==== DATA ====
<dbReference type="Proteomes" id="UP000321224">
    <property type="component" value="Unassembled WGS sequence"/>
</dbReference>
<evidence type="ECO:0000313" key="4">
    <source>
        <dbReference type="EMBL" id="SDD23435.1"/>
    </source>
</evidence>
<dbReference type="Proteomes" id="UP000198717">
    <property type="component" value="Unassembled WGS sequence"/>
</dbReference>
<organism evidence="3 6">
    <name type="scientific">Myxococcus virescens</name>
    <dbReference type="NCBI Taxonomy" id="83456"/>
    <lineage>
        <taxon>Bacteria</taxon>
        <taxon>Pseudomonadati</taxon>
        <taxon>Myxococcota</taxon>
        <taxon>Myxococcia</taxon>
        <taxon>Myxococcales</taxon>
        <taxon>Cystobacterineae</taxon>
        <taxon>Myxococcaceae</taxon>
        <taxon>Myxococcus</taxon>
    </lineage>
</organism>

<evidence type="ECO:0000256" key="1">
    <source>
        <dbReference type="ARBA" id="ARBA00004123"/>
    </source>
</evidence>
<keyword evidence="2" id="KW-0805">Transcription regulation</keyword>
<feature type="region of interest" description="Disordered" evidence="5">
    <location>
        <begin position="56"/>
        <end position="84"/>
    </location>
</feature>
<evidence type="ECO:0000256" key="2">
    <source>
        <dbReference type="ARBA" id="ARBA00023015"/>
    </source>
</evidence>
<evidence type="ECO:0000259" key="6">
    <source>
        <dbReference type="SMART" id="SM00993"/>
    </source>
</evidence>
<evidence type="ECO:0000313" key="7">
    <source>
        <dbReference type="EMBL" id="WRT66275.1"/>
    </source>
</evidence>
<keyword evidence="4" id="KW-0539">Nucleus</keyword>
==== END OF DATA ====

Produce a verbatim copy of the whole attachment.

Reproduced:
<dbReference type="Proteomes" id="UP000321224">
    <property type="component" value="Unassembled WGS sequence"/>
</dbReference>
<evidence type="ECO:0000313" key="4">
    <source>
        <dbReference type="EMBL" id="SDD23435.1"/>
    </source>
</evidence>
<dbReference type="Proteomes" id="UP000198717">
    <property type="component" value="Unassembled WGS sequence"/>
</dbReference>
<organism evidence="3 6">
    <name type="scientific">Myxococcus virescens</name>
    <dbReference type="NCBI Taxonomy" id="83456"/>
    <lineage>
        <taxon>Bacteria</taxon>
        <taxon>Pseudomonadati</taxon>
        <taxon>Myxococcota</taxon>
        <taxon>Myxococcia</taxon>
        <taxon>Myxococcales</taxon>
        <taxon>Cystobacterineae</taxon>
        <taxon>Myxococcaceae</taxon>
        <taxon>Myxococcus</taxon>
    </lineage>
</organism>

<evidence type="ECO:0000256" key="1">
    <source>
        <dbReference type="ARBA" id="ARBA00004123"/>
    </source>
</evidence>
<keyword evidence="2" id="KW-0805">Transcription regulation</keyword>
<feature type="region of interest" description="Disordered" evidence="5">
    <location>
        <begin position="56"/>
        <end position="84"/>
    </location>
</feature>
<evidence type="ECO:0000256" key="2">
    <source>
        <dbReference type="ARBA" id="ARBA00023015"/>
    </source>
</evidence>
<evidence type="ECO:0000259" key="6">
    <source>
        <dbReference type="SMART" id="SM00993"/>
    </source>
</evidence>
<evidence type="ECO:0000313" key="7">
    <source>
        <dbReference type="EMBL" id="WRT66275.1"/>
    </source>
</evidence>
<keyword evidence="4" id="KW-0539">Nucleus</keyword>